With his frustration level at an all-time high, Jan walked away from negotiations with the company. Yet their terms were more than reasonable. They were willing to let Jan score a deal on his own with a label of his choosing. Barring that they offered to find a new label on their end, subject to Jan’s approval. Company executives wanted Jan to come to Manhattan for a meeting on how to proceed, but they were also willing to fly to California to meet on Jan’s turf. But he was so dead set on launching his own companies—a nonstarter from a contractual standpoint—he avoided contact altogether. Screen Gems admonished Jan for having an “intransigent attitude” and “acting at variance to his own best interests.” They also threatened to put Jan & Dean’s recording career on hiatus and had the power to do so. They threatened to seek damages but Jan in turn threatened to countersue. Unfortunately for Jan, he didn’t have a legal leg to stand on. He was stuck until Screen Gems exercised all of its options on his contracts. But this contentious exchange revealed that the company still considered Jan & Dean a viable commercial act in 1966, and fully expected to secure another record deal for the duo. In their view Jan & Dean were not finished in March of ’66. It was simply time for a new label.
As initially submitted, Filet of Soul would likely have given pause to any commercial record company in 1966. Liberty had the discretion to reject the material and did so. Meanwhile, since Jan couldn’t use Berry Enterprises to record music, he used the firm to book what turned out to be Jan & Dean’s final concert appearances in the South and Midwest in March and April of ’66.
While Jan stepped away Liberty assembled the album master for what became the released version of Filet of Soul on March 25, 1966, overseen by A&R executive Dave Pell. With the album in the can, however, they sat on it for the next month. Citing the pending end of Jan & Dean’s contract, Liberty also initially refused to release the latest single Jan had submitted, a cover of the Beatles’ non-single album cut “Norwegian Wood.” Jan had written a deep arrangement for the song and had spent a lot of time working on it in the studio. He felt so strongly about it that he offered to purchase the master for use on another label.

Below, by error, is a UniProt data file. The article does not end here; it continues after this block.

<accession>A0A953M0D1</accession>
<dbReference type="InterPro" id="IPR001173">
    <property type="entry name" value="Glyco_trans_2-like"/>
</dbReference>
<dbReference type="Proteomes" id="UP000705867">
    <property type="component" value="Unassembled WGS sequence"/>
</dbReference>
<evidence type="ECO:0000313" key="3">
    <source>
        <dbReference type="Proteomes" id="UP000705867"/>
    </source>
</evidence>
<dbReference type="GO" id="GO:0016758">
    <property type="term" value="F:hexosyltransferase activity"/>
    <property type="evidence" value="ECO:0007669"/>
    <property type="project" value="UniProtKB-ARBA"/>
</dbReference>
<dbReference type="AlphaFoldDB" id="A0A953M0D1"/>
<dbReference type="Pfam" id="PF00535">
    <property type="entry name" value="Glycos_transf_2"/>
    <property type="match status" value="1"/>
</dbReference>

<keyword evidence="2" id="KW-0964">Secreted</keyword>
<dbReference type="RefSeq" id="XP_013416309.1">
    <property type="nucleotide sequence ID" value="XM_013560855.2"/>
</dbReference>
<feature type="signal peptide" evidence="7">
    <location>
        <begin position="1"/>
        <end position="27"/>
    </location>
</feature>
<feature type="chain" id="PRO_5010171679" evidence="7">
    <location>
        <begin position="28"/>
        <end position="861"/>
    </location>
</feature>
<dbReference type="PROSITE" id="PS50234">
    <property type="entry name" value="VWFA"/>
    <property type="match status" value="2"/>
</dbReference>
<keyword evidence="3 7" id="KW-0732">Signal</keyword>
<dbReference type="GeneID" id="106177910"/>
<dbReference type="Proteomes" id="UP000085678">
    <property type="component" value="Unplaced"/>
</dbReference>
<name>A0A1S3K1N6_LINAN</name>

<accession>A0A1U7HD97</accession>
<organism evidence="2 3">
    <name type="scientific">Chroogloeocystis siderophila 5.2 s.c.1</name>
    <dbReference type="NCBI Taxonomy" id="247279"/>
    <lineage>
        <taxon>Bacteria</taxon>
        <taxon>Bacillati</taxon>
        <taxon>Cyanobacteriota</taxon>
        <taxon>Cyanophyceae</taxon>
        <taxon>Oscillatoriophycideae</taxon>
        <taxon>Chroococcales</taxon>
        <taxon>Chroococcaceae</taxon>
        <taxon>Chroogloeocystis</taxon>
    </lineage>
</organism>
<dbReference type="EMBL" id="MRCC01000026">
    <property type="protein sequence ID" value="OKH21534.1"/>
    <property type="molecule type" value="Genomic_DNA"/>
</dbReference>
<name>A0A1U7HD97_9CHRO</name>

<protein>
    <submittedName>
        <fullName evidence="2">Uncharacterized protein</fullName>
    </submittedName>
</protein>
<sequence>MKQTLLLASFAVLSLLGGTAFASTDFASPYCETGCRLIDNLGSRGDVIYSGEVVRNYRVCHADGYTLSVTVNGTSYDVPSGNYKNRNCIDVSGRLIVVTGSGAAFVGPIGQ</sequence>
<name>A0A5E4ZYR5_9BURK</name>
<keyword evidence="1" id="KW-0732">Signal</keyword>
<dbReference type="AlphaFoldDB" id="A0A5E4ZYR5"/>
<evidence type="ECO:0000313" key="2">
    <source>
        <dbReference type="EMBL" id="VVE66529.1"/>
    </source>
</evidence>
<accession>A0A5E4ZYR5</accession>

And that is where matters stood on April 12, 1966, when Jan Berry skidded into Rock mythology near Dead Man’s Curve.
With Jan in a state of semi-consciousness at UCLA Medical Center, Liberty released its version of Filet of Soul on April 25. The album spent a modest five weeks on the charts, peaking at #127 on Billboard. Following pressure from attorney Gunther Schiff, the label finally issued the single “Norwegian Wood” backed with “Popsicle” on May 3. Jan had begun revisiting “Popsicle”—which dated from 1963—in the studio as early as July 1965. A take of “Popsicle Man” had been revisited by Dave Pell on March 25 at the time Liberty’s version of Filet of Soul was assembled. On May 12 Schiff noted: “The new single, ‘Norwegian Wood’ b/w ‘Popsicle,’ has been released. The latter was a tape which Liberty had unreleased and which they liked better than the suggested other side. Phil [Skaff] tells me that all the indicators point to a hit record on the single, with the emphasis being on ‘Popsicle.’” The single peaked at #21 on Billboard and #24 on Cash Box, spending more than two months on the charts.
Jan faced a long and painful road toward recovery. He was discharged from the hospital in mid-June and transferred to the rehabilitation facility at Cedars-Sinai Medical Center. He began learning to walk and talk again. One year to the month after suffering brain damage and partial paralysis, Jan returned to the studio in April 1967 to begin recording new music for what became Carnival of Sound.
Life can have a higher meaning.
To learn more about Jan Berry and Jan & Dean, purchase The Jan & Dean Record.
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Filet of Soul Redux: The Rejected Master Recordings
Jan & Dean